It’s the 21st of August, which means I’ve moved out of my parents’ house about two months ago, but in reality, I just moved yesterday. In a way it’s hard to say goodbye to the place I spent my childhood in, in another I couldn’t wait to get out.
It feels like I was underwater for 19 years, only to find out that air doesn’t really suit me either. I like the freedom of planning your own hours, buying whatever you like with money you don´t really have, but it gets lonely. When I lived with my mom, I locked myself in my room for the most of the day, but now that I don’t, I seem to miss the opportunity of throwing myself on the sofa to find another face to look at. And hell, I miss my cat.
Does growing up change a person? I don’t mean just their behaviour, I mean their values as well. Does a person love their parents more once they realise what it means to keep a household running? I know I don’t, but then again, I’ve always loved my parents to the fullest. Maybe that’s what really differs me from society: my acknowledgement. I actually know what everyone else is doing or would do for me, in stead of only seeing it when it’s gone. I know what a friendship means, I know where to find the good in people (perhaps with one or two exceptions).
I’ve been filling my mind up with ‘what if’ questions, probably due to my fear of not making the right choice and therefore not fitting in. Philosophy, though, seriously? I can barely stand ten minutes alone with my thoughts, let alone hours each day. I keep hoping guidelines will stop my mind from wandering, but then that’s exactly what’s meant to happen. I can’t say I’m not afraid, but I’m willing to try before giving up.
Unanswered question no. 2: why am I so afraid?
I’ve always loved the sun. It makes every colour look brighter, every morning lighter. Even exercising looks quite tempting when the sun is out and shining. Of course, every time I do, I still get hurt. I’ll get hit by a ball, fall on the concrete, hyperventilate or sprain a muscle, and in addition the sun will burn my skin for taking too long to get back inside.
It feels like asking a question in a full classroom. Firstly, you collect just enough courage to raise your hand, trembling, making you look like an unemployed ballroom dancer. When you’re allowed to speak aloud, you ask your question. Shut up, shut up, shuttity up, your brain says, so your words get mixed up. Once you’ve managed to spit it out, you get a reward of laughter for being too stupid to know that the exact answer is in the textbook right in front of you or worse, has just been mentioned when you were wrestling with your skyscraping arm. Still, even that doesn’t feel half as bad when the sun is burning you alive.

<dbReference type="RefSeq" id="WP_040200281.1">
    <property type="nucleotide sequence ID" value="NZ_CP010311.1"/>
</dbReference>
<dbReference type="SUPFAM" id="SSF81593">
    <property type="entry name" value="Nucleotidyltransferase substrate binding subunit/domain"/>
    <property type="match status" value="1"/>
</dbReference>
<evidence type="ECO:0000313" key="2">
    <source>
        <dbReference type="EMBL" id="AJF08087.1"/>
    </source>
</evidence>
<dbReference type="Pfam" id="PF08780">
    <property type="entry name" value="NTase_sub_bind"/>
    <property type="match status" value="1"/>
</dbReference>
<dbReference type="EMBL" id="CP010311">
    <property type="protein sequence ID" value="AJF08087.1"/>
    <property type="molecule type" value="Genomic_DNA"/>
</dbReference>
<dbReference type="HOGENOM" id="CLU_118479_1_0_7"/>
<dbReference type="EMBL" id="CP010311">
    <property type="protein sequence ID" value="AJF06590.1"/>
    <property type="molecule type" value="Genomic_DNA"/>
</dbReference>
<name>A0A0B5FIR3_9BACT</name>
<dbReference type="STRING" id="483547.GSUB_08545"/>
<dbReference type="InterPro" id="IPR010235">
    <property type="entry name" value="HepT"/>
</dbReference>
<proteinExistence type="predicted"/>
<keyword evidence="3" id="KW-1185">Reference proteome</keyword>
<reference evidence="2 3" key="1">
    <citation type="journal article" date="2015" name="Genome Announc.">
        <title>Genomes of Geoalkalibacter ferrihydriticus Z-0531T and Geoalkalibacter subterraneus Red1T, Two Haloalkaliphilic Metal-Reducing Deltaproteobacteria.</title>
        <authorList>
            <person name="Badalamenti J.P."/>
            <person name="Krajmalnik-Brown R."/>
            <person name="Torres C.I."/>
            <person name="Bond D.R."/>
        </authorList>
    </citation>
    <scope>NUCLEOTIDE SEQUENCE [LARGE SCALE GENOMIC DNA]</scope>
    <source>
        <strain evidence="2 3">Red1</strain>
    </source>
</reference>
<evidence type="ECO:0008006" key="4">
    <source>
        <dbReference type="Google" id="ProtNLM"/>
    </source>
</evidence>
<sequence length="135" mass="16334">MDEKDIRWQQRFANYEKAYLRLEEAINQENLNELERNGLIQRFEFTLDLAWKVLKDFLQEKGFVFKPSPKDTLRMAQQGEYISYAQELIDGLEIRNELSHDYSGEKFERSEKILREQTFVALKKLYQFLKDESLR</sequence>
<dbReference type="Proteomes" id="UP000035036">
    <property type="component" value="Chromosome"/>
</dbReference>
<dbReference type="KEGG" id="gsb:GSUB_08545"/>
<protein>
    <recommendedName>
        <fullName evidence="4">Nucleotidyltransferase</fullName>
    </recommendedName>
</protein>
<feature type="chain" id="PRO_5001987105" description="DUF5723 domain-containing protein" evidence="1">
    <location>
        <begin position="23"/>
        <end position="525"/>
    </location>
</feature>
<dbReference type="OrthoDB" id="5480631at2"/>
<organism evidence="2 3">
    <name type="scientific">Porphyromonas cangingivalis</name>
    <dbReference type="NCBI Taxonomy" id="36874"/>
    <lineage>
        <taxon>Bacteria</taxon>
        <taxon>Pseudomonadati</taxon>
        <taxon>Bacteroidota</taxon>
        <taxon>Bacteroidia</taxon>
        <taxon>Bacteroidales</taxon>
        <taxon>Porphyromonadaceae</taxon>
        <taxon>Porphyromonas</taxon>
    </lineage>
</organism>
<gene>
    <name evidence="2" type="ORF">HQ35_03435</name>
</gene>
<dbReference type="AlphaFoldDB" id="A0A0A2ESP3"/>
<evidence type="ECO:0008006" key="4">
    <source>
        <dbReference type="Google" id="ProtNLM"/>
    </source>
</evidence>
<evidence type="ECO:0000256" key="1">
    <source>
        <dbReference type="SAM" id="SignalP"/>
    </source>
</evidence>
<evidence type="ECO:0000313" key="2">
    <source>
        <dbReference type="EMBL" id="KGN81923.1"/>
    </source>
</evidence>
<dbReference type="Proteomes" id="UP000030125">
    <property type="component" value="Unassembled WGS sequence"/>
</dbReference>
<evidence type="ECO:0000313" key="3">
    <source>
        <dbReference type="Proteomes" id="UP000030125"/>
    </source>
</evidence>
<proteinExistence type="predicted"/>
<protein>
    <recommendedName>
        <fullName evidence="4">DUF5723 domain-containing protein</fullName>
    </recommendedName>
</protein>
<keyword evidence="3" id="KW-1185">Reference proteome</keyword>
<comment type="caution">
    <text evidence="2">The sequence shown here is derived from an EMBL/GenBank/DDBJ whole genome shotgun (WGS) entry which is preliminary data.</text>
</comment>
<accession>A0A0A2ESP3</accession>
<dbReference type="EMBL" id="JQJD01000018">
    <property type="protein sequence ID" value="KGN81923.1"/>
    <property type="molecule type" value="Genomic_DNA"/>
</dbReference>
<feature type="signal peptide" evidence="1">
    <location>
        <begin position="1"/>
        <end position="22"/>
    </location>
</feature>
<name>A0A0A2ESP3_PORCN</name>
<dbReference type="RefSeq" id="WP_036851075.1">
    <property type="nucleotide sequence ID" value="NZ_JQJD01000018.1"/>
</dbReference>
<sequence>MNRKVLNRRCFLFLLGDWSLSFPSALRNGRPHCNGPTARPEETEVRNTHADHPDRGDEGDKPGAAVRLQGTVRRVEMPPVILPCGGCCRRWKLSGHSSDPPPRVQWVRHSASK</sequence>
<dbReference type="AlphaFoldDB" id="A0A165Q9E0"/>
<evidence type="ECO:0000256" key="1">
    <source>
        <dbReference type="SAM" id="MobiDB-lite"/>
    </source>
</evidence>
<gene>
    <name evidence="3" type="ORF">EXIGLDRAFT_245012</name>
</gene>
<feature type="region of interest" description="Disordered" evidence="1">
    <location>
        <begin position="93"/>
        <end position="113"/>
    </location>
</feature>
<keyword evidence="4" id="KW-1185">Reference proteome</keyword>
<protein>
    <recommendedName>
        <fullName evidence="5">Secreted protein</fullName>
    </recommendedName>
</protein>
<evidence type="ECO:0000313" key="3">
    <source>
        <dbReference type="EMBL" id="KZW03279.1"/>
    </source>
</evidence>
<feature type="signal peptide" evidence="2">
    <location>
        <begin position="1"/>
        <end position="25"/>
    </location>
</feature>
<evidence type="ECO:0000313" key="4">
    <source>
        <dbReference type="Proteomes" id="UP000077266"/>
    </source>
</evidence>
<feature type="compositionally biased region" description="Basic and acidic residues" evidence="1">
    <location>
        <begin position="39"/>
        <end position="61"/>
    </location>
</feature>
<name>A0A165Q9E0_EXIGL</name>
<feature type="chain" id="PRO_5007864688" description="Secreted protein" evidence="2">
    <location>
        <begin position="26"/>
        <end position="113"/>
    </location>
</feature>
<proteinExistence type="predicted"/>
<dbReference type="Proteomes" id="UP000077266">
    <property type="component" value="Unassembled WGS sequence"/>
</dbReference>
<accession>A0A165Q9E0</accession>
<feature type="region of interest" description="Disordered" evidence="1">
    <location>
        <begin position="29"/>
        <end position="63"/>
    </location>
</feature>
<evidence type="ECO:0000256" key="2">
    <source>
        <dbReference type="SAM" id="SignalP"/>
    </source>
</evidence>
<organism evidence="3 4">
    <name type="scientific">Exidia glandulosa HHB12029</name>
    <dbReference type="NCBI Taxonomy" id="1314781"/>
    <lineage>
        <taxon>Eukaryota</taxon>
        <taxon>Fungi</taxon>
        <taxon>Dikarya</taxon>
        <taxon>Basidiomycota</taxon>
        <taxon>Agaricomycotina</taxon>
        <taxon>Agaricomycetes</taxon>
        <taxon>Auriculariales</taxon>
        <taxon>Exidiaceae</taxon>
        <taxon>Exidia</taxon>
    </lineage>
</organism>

I love you, sun, but fuck off.
I don’t like swearing. Swearing is as useless as
flirting with a teacher. It won’t get you anywhere,
but it sort of feels good. Swearing makes you look
impatient, rude and careless. Saying ‘fuck’ around
every other sentence is like farting every fifteen
minutes. You can’t just stop doing it, because people
never forget your sins. You’ll always be the one
On the other hand, swearing takes away your anger.
It weakens your frustration, it reduces stress and
anxiety. Hell, I’d even say swearing is good for
the heart. Come on then, what’s more important:
your heart or being polite?
To me, this isn’t such an easy question. Which leads me
to my final statement:
I don’t fucking like swearing.
It’s March 31st, yet I could see my breath in the freezing air as I walked out the door this morning. A straining headache took my attention from my mother, driving me to school as usual. She didn’t feel right, but telling me wouldn’t help. I knew. I always do.
Barely able to think, I managed to do the first exercise on a geography exam before 9 am. I even had some of the questions right. As the hour was over – and the usual school bell sounded (a G chord, notes played one by one starting at the lowest g) – I knew it was time for the final rehearsal for the school band. Being the drummer, it was kind of important for me to be present at the rehearsal. Our concert is next week, so the tension was quite high.
As I walked out of the second classroom of the day, my headache returned to its full strength. I felt my remaining energy slip away, reminding me of my chronic disorder, my chronic difference from all the other people I know. I do not have the energy to live the life I want.
Reality hit me like a slap in the face this morning. I decided to go home, where my mom was still in pain, still cursing her cancer for returning in multiple places. I joined her.
Now, hours later, we clean out the kitchen as we exchange complaints on pain, then finally settle down on the sofa. We sit together in the living room as we laugh at girls on television who bicker over little things. We let blankets hug us as we embrace our moments together – we could do this forever.
I started wondering how I manage to stay positive. I started wondering whether I could find others like me – others who already know their weakness and have faced the struggle of turning down invitations because their bodies won’t allow them to go.
If I did, I might be able to find the source of my optimism (however bad life seems to be) and spread it. I might be able to explain the love I have for every life (even those who seem to oppose me) and teach others how to use it. If I can make one person smile, it will be worth it.
Unanswered question no. 1: Will writing a blog help me make people feel stronger?